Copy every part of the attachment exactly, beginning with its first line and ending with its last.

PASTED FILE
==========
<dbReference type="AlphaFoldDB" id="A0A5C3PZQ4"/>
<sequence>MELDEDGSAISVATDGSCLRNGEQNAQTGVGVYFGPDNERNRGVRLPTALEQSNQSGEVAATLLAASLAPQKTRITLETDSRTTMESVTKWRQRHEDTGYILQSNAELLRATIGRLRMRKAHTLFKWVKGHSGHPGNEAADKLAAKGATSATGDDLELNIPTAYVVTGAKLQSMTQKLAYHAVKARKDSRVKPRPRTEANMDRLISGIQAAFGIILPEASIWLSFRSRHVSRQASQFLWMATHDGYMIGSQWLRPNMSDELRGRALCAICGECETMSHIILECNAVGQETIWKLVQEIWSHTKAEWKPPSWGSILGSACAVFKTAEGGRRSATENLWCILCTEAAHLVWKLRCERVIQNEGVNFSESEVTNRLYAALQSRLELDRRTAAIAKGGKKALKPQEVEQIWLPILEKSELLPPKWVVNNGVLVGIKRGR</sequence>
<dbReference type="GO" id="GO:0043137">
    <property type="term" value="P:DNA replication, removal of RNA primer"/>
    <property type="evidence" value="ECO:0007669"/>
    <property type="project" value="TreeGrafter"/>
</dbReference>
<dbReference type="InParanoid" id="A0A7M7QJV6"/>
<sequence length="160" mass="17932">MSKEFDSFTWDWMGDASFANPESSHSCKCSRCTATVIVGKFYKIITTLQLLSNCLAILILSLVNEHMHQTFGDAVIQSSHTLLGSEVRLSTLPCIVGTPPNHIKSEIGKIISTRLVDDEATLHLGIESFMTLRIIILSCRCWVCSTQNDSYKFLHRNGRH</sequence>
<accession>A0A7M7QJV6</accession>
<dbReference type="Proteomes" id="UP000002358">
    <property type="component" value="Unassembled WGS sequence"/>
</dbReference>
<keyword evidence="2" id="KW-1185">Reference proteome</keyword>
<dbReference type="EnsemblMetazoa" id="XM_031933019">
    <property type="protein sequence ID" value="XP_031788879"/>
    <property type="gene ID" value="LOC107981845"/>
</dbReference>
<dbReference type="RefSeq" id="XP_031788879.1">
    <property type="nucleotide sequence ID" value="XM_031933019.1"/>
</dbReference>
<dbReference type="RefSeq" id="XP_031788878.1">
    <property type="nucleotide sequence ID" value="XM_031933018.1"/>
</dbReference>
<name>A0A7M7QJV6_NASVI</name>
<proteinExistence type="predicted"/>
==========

<dbReference type="AlphaFoldDB" id="A0A5C3PZQ4"/>
<sequence>MELDEDGSAISVATDGSCLRNGEQNAQTGVGVYFGPDNERNRGVRLPTALEQSNQSGEVAATLLAASLAPQKTRITLETDSRTTMESVTKWRQRHEDTGYILQSNAELLRATIGRLRMRKAHTLFKWVKGHSGHPGNEAADKLAAKGATSATGDDLELNIPTAYVVTGAKLQSMTQKLAYHAVKARKDSRVKPRPRTEANMDRLISGIQAAFGIILPEASIWLSFRSRHVSRQASQFLWMATHDGYMIGSQWLRPNMSDELRGRALCAICGECETMSHIILECNAVGQETIWKLVQEIWSHTKAEWKPPSWGSILGSACAVFKTAEGGRRSATENLWCILCTEAAHLVWKLRCERVIQNEGVNFSESEVTNRLYAALQSRLELDRRTAAIAKGGKKALKPQEVEQIWLPILEKSELLPPKWVVNNGVLVGIKRGR</sequence>
<dbReference type="GO" id="GO:0043137">
    <property type="term" value="P:DNA replication, removal of RNA primer"/>
    <property type="evidence" value="ECO:0007669"/>
    <property type="project" value="TreeGrafter"/>
</dbReference>
<dbReference type="InParanoid" id="A0A7M7QJV6"/>
<sequence length="160" mass="17932">MSKEFDSFTWDWMGDASFANPESSHSCKCSRCTATVIVGKFYKIITTLQLLSNCLAILILSLVNEHMHQTFGDAVIQSSHTLLGSEVRLSTLPCIVGTPPNHIKSEIGKIISTRLVDDEATLHLGIESFMTLRIIILSCRCWVCSTQNDSYKFLHRNGRH</sequence>
<accession>A0A7M7QJV6</accession>
<dbReference type="Proteomes" id="UP000002358">
    <property type="component" value="Unassembled WGS sequence"/>
</dbReference>
<keyword evidence="2" id="KW-1185">Reference proteome</keyword>
<dbReference type="EnsemblMetazoa" id="XM_031933019">
    <property type="protein sequence ID" value="XP_031788879"/>
    <property type="gene ID" value="LOC107981845"/>
</dbReference>
<dbReference type="RefSeq" id="XP_031788879.1">
    <property type="nucleotide sequence ID" value="XM_031933019.1"/>
</dbReference>
<dbReference type="RefSeq" id="XP_031788878.1">
    <property type="nucleotide sequence ID" value="XM_031933018.1"/>
</dbReference>
<name>A0A7M7QJV6_NASVI</name>
<proteinExistence type="predicted"/>